The New York Times has been going easy on President Obama, according to the newspaper's public editor, but studies show the rest of the mainstream media isn't following suit. The Times and the MSM are not one in the same, it appears. 

In a column that undoubtedly ruffled feathers insides the Times newsroom Sunday, Arthur Brisbane said his paper is going easy on Obama during his re-election campaign, a failure it already committed in 2008. While hammering away against Mitt Romney and his financial investments this cycle, Brisbane says "we haven’t heard as much from The Times about President Obama’s re-election effort." To illustrate his point, he cites a study in Politics & Policy by media scholars Stephen Farnsowrth and S. Robert Lichter who say The Times has given Obama more favorable coverage than any of his predecessors "who also brought a new party to power in the White House: George W. Bush, Bill Clinton and Ronald Reagan." He also offers examples of favorable coverage of the president, like the book The Times published titled Obama: The Historic Journey and a long profile of him in the Times Topics section, coverage neither George W. Bush nor his father got.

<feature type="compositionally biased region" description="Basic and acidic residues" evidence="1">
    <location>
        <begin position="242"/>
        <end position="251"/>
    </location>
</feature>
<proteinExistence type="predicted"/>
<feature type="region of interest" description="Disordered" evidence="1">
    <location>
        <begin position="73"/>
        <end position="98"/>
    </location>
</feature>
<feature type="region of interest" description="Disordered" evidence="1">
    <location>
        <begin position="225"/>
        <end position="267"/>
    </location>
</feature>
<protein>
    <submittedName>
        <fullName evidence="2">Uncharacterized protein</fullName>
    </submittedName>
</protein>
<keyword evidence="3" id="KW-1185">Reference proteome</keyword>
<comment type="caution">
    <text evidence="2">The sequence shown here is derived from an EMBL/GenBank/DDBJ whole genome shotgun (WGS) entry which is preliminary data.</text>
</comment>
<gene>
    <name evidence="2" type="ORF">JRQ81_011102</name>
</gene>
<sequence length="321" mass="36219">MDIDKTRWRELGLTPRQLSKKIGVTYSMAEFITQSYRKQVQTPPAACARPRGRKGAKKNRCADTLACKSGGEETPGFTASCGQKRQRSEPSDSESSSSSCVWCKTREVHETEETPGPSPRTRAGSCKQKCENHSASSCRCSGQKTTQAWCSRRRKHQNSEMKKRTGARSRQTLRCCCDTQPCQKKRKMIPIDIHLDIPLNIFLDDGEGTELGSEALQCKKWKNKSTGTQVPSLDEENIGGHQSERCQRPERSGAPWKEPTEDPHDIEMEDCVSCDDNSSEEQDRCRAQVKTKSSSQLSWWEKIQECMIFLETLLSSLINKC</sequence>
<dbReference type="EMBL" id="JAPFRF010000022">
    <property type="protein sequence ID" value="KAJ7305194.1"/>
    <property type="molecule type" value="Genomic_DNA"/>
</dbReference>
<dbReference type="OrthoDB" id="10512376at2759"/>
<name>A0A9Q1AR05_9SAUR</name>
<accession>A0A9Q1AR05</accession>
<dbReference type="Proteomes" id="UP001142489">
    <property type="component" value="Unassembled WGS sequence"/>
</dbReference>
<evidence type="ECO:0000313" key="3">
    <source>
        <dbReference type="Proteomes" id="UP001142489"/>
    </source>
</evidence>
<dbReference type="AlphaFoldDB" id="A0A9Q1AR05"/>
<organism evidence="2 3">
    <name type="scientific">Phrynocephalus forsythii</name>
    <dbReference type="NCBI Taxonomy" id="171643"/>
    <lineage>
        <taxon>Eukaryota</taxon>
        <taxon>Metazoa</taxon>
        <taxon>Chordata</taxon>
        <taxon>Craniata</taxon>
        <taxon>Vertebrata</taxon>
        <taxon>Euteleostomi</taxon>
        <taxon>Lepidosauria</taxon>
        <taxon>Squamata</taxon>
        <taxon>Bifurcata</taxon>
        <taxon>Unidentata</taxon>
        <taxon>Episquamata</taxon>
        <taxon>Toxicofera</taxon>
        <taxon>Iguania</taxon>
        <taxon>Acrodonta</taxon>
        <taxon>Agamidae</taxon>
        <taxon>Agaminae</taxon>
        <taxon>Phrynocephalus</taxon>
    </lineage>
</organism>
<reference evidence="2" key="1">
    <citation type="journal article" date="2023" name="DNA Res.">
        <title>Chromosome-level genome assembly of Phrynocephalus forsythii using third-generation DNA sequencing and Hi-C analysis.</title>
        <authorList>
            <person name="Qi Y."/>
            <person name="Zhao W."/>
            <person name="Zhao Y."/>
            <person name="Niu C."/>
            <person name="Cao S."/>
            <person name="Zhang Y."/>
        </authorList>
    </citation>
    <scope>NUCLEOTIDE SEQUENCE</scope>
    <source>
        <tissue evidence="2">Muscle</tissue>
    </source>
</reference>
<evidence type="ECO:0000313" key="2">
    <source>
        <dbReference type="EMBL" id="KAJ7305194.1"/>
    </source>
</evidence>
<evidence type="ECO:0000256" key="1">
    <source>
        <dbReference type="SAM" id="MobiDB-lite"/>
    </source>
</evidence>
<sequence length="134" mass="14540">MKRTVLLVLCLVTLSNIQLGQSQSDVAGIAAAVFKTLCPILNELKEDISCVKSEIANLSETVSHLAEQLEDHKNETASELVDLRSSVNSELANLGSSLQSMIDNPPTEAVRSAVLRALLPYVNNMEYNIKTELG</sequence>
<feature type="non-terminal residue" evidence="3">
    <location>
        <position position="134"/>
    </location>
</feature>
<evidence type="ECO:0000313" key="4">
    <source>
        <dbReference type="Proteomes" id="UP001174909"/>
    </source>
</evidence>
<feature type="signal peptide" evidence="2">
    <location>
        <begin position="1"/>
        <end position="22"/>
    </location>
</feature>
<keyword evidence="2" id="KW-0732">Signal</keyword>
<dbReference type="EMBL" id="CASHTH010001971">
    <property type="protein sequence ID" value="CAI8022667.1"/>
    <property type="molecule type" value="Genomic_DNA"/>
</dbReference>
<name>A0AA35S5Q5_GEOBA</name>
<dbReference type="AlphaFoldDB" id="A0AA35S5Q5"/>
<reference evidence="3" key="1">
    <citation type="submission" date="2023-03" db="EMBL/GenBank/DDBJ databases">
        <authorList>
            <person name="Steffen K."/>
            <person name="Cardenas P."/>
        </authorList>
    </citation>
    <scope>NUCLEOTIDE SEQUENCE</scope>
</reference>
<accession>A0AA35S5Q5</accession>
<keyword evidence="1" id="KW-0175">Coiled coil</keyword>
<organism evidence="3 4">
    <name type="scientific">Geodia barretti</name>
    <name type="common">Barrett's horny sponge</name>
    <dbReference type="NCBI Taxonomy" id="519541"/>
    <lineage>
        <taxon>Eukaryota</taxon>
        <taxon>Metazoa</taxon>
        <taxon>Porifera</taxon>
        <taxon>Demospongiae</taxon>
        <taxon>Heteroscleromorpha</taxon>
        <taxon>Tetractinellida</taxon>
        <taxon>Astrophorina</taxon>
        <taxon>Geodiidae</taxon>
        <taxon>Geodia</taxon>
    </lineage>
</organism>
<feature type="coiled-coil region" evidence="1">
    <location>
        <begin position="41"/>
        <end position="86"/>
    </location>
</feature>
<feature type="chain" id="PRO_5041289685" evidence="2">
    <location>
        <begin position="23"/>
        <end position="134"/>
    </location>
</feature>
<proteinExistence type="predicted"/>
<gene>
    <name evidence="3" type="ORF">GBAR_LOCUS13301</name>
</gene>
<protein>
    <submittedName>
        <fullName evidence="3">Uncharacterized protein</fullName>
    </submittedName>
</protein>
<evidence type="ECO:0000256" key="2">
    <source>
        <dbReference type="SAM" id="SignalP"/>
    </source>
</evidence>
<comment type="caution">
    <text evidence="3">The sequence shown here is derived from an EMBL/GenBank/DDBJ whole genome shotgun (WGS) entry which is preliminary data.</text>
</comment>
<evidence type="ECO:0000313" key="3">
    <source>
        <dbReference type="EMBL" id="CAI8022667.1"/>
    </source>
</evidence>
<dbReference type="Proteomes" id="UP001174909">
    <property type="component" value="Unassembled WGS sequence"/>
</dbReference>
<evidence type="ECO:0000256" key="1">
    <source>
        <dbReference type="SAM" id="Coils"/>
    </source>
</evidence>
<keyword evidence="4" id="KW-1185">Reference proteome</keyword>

With a boost from the conservative news portal the Drudge Report, It didn't take long for Brisbane's criticism to go viral but if conservatives want to use the column as evidence of widespread media collusion for Obama, they'll probably want to avoid the other recent media studies. It appears The Times' favorable coverage this election cycle is an outlier in the mainstream media landscape. 

The first evidence of this comes in a study by Pew's Project for Excellence in Journalism, which found that media coverage in late March and early April was much more favorable to Romney than Obama across MSM outlets. "The tone of President Obama's coverage hit an 11-week low. From April 2-8, 13% of Obama's coverage was positive, 37% was negative and 50% neutral," read the report. "After a four week stretch from February 20-March 18 in which his tone was much more mixed, Obama has now endured three straight weeks of substantially negative coverage. Last week, that included everything from stories about rising gas prices to speculation about whether his health care bill will be overturned by the Supreme Court."

Another plus for Republicans has been the amount of airtime the TV outlets have given to them on Sunday talk shows. Last week, the liberal watchdog group Fairness & Accuracy in Reporting tracked the Sunday shows ABC’s This Week, NBC’s Meet the Press, CBS’s Face the Nation and Fox News Sunday from August to February 2012 and found that Republicans received more on-on-one interviews. "Seventy percent of one-on-one interviews on the shows featured Republicans, according to the study," reads the study. "That’s 166 Republican guests to 70 Democrats. For the roundtable discussions, Republicans and/or conservatives made 282 appearances to 164 by Democrats and progressives." It's worth noting that Republicans had a primary going on, which lends itself to more booking of Republicans. Still, that's a big microphone for conservative voices to bash Obama (and one another).